Incidence of Infective Endocarditis due to Viridans Group Streptococci Before and After Publication of the 2007 American Heart Association's Endocarditis Prevention Guidelines

Study Questions:

Has the 2007 revision in the American Heart Association (AHA) guidelines for antibiotic prophylaxis against infective endocarditis (IE) resulted in a change in incidence of viridans group streptococcus (VGS)-IE?


A retrospective, population-based review of all definite or possible cases of VGS-IE was performed using the Rochester Epidemiology Project of Olmsted County, MN. Patient demographics and microbiologic data were collected for all VGS-IE cases diagnosed from January 1, 1999 through December 31, 2010. The Nationwide Inpatient Sample (NIS) hospital discharge database also was examined to determine the number of VGS-IE cases that were included between 1999 and 2009.


A total of 22 cases with VGS-IE were identified in Olmsted County over the 12-year study period. Incidence rates (per 100,000 person-years) during time intervals of 1999–2002, 2003–2006, and 2007–2010, were 3.19 (95% confidence interval [CI], 1.20-5.17), 2.48 (95% CI, 0.85-4.10), and 0.77 (95% CI, 0.00-1.64), respectively (p = 0.06). The number of hospital discharges with a diagnosis of VGS-IE in the NIS database during 1999–2002, 2003–2006, and 2007–2009 ranged between 15,318–15,938, 16,214–17,433, and 14,728–15,479, respectively.


Based on data complete through 2010, the authors concluded that there has been no perceivable increase in incidence of VGS-IE in Olmsted County, MN, following publication of the 2007 AHA endocarditis prevention guidelines.


In 2007, the AHA published updated guidelines for IE prevention that markedly reduced the use of antibiotic prophylaxis in most at-risk patients undergoing dental and other invasive procedures. The guideline revision was based not on data suggesting that IE prophylaxis was ineffective or deleterious, but based on absence of data proving efficacy. Some clinicians have felt that, in the absence of compelling data for or against prophylaxis efficacy, informed patient decision making might be an appropriate (and ethical) option (see Methodist DeBakey Cardiovasc J 2010;6:48-52). Despite its conclusions, the present publication probably sheds little light on the important question of whether the 2007 guideline change has resulted in a change in IE incidence. With only 22 cases of VGS-IE diagnosed over a 12-year interval, the experience of Olmsted County is not powerful enough to have reliably detected a change in incidence of this relatively uncommon disease. This, combined with an apparent decline in the incidence of IE predating the guideline change (probably due to a change in the prevalence of at-risk valve disease) and unknown levels of adherence to the revised guidelines, leaves this important issue still open to debate.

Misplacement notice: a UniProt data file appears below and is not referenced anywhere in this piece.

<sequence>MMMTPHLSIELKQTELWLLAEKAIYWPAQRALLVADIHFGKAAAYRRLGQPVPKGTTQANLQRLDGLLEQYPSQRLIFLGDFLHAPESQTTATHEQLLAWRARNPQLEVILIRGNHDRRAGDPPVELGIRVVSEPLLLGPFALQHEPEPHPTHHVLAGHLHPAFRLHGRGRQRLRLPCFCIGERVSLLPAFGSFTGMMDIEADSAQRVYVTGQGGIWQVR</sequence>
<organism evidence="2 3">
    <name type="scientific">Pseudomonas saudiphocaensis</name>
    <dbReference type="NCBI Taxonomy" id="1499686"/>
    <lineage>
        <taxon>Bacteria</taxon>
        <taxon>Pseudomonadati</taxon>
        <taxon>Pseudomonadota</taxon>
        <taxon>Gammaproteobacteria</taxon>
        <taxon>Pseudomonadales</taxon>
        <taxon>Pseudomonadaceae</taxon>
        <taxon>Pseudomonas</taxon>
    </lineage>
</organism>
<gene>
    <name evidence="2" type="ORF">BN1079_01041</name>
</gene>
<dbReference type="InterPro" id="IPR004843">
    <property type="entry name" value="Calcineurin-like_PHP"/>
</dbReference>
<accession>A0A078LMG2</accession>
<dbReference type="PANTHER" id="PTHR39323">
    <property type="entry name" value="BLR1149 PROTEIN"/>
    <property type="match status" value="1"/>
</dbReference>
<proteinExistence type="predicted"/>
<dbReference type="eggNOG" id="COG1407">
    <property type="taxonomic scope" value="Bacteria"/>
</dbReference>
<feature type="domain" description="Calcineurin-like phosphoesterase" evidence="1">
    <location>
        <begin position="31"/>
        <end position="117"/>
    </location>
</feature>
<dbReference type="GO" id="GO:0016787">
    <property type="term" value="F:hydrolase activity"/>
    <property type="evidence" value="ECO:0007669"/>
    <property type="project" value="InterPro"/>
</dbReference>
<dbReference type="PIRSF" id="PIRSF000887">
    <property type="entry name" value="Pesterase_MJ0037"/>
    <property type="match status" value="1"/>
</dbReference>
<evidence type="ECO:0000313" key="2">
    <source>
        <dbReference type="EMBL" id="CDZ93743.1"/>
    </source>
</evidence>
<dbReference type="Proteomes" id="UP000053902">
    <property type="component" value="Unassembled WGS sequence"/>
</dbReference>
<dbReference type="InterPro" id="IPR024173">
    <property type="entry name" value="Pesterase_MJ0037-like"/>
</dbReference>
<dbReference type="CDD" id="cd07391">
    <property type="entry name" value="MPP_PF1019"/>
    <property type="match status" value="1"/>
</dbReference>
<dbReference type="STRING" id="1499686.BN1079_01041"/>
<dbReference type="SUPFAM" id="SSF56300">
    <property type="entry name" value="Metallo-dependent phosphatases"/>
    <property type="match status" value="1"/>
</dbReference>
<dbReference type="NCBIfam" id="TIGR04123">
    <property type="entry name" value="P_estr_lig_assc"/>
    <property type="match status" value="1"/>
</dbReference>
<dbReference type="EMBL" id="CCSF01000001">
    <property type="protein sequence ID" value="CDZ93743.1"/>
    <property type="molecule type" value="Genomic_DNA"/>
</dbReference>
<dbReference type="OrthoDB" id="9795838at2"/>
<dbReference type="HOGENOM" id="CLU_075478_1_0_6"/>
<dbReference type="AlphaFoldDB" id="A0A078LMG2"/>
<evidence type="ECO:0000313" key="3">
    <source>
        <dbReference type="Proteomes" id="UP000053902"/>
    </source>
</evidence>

Keywords: Viridans Streptococci, Prevalence, Incidence, Endocarditis, Demography, Cardiovascular Diseases, Confidence Intervals, Inpatients, Antibiotic Prophylaxis, United States

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